The multi-year effort will be launched in English and Spanish (“Más Firme. Más Fuerte.”) and will also include Chinese Mandarin and Tagalog assets, targeting regions with the greatest populations of legal permanent residents – California, New York, Texas, Florida, Illinois, New Jersey, Massachusetts, Virginia, Washington and Arizona.

“‘Stand Stronger,’ is a campaign that we believe will inspire and mobilize those 8.8 million eligible residents to make the commitment to becoming American Citizens,” said Jorge A. Plasencia, República chief executive officer. “I commend our outstanding team members who have worked tirelessly to bring the campaign to life, and thank our partners for their significant support.”

“Stand Stronger” is a multiplatform campaign that features a website ( built by República, as well as public service announcements, social media platforms and engagement (@StandStrongerUS), digital advertising, and print collateral. Celebrity influencers will also be incorporated into forthcoming creative assets of the campaign.

“The campaign’s main message is that becoming a naturalized citizen matters – today and in the future – and will positively impact you, your family, your community, and ultimately, our country,” said Luis Casamayor, República chief creative officer. “Our creative inspiration is that naturalization is not about changing your identity, but about building upon who you already are.”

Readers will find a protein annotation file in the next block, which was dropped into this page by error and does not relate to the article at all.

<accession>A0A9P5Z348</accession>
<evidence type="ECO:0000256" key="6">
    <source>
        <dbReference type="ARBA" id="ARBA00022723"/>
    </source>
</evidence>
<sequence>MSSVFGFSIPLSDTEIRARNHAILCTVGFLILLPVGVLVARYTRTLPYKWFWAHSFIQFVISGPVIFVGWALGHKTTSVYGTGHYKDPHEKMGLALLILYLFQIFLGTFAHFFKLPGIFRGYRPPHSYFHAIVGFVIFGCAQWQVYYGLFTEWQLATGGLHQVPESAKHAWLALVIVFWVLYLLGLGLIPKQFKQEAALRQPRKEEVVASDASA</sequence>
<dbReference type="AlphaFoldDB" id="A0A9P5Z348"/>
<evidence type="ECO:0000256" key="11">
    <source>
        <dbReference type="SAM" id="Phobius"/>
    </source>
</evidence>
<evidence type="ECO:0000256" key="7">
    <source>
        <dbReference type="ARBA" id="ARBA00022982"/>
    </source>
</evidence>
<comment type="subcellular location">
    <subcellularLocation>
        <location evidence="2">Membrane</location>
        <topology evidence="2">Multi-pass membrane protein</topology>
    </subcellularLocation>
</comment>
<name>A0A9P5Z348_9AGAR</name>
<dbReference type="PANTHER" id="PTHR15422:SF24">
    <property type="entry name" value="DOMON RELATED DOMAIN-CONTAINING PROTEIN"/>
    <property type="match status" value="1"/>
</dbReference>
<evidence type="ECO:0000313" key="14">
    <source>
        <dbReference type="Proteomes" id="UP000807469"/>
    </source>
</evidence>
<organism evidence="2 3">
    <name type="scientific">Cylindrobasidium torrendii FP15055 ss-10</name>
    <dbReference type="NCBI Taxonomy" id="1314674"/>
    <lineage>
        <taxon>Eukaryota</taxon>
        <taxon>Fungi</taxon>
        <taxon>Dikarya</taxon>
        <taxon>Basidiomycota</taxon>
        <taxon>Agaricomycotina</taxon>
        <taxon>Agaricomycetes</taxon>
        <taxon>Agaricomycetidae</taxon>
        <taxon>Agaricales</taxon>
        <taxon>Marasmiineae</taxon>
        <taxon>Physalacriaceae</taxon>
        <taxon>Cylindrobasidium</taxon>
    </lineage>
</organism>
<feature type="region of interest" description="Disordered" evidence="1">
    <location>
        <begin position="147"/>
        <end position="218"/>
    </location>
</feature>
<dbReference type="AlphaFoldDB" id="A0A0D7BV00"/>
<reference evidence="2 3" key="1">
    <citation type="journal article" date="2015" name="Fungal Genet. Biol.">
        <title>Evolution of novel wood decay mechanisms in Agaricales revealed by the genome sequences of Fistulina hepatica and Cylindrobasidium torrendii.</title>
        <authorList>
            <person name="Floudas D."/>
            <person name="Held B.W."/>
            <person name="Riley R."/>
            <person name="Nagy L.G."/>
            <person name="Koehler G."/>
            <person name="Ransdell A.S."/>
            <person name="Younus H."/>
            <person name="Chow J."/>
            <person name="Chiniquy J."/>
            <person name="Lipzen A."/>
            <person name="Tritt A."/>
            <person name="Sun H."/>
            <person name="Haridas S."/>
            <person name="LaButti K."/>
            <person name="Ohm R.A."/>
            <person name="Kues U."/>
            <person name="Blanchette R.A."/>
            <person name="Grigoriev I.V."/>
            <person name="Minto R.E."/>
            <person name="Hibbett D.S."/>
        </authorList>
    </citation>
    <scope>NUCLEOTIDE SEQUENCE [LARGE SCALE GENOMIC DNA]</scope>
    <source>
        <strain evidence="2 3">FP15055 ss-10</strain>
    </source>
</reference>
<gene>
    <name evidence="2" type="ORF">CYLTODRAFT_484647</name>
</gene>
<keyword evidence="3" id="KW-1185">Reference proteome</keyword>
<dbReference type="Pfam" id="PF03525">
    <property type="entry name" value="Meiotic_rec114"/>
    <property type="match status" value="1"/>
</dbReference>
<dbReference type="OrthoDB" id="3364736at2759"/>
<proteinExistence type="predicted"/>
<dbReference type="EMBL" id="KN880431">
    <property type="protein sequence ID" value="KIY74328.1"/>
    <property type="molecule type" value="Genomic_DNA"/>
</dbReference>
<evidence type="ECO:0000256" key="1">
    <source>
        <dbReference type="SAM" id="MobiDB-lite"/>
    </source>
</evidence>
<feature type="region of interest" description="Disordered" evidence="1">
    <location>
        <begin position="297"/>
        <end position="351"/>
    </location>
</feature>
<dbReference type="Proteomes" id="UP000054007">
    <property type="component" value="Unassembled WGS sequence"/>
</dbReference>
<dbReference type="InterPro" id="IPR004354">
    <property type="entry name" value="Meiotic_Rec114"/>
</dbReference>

“Stand Stronger” is activated through the collaboration of a coalition of non-profit, philanthropic and private sector contributors organized by Civic Nation, a charitable and educational organization that promotes sensible public policies. In addition to República, other contributors include: PVBLIC Foundation, an in-kind grant making organization aggregating donated advertising to support “Stand Stronger,” and TruthCo., an innovator and pioneer of in-depth, actionable cultural insights contributing market data for the campaign.

Whatever Happened to Latino Political Power?


DEMOGRAPHY is destiny, or so the saying goes, but Latinos are learning this political season that destiny can take detours.

As their population in the United States surged from 35 million in 2000 to nearly 57 million, Latinos became the subjects of a feel-good political story that bathed a marginalized minority in the glow of demographic triumphalism. Acting as a cohesive political force, Latinos were supposed to power Democratic majorities for decades and enshrine the welcoming immigration policies they overwhelmingly favor.

Instead, the 2016 campaign is showing how viscerally the paranoia of a majority can take aim at those gaining ground. Rather than a moment of triumph, this could be the year of the Latino eclipse.

“Today we march. Tomorrow we vote.” That chant brought more than a million people into the streets in 2006 to protest tough immigration policies promoted by conservative Republicans. Since then Latinos have held to an ethnic empowerment strategy based on a single policy objective — citizenship for unauthorized immigrants — and a single tactic — becoming an essential constituency in presidential elections.